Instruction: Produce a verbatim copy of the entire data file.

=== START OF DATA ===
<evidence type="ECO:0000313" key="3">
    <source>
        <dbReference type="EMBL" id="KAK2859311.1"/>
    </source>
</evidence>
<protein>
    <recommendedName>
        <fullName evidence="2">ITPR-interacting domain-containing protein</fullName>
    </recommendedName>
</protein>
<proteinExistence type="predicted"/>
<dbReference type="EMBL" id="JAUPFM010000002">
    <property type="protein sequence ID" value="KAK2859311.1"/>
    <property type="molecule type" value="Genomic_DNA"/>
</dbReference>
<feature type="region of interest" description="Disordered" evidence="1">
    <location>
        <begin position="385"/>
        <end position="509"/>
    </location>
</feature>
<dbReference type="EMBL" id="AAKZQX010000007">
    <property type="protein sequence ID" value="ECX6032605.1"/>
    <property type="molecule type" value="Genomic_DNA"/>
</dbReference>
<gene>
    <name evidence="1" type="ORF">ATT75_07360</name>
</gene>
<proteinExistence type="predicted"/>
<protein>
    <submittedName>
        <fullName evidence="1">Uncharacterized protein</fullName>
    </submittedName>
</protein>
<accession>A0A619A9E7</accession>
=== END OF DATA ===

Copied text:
<evidence type="ECO:0000313" key="3">
    <source>
        <dbReference type="EMBL" id="KAK2859311.1"/>
    </source>
</evidence>
<protein>
    <recommendedName>
        <fullName evidence="2">ITPR-interacting domain-containing protein</fullName>
    </recommendedName>
</protein>
<proteinExistence type="predicted"/>
<dbReference type="EMBL" id="JAUPFM010000002">
    <property type="protein sequence ID" value="KAK2859311.1"/>
    <property type="molecule type" value="Genomic_DNA"/>
</dbReference>
<feature type="region of interest" description="Disordered" evidence="1">
    <location>
        <begin position="385"/>
        <end position="509"/>
    </location>
</feature>
<dbReference type="EMBL" id="AAKZQX010000007">
    <property type="protein sequence ID" value="ECX6032605.1"/>
    <property type="molecule type" value="Genomic_DNA"/>
</dbReference>
<gene>
    <name evidence="1" type="ORF">ATT75_07360</name>
</gene>
<proteinExistence type="predicted"/>
<protein>
    <submittedName>
        <fullName evidence="1">Uncharacterized protein</fullName>
    </submittedName>
</protein>
<accession>A0A619A9E7</accession>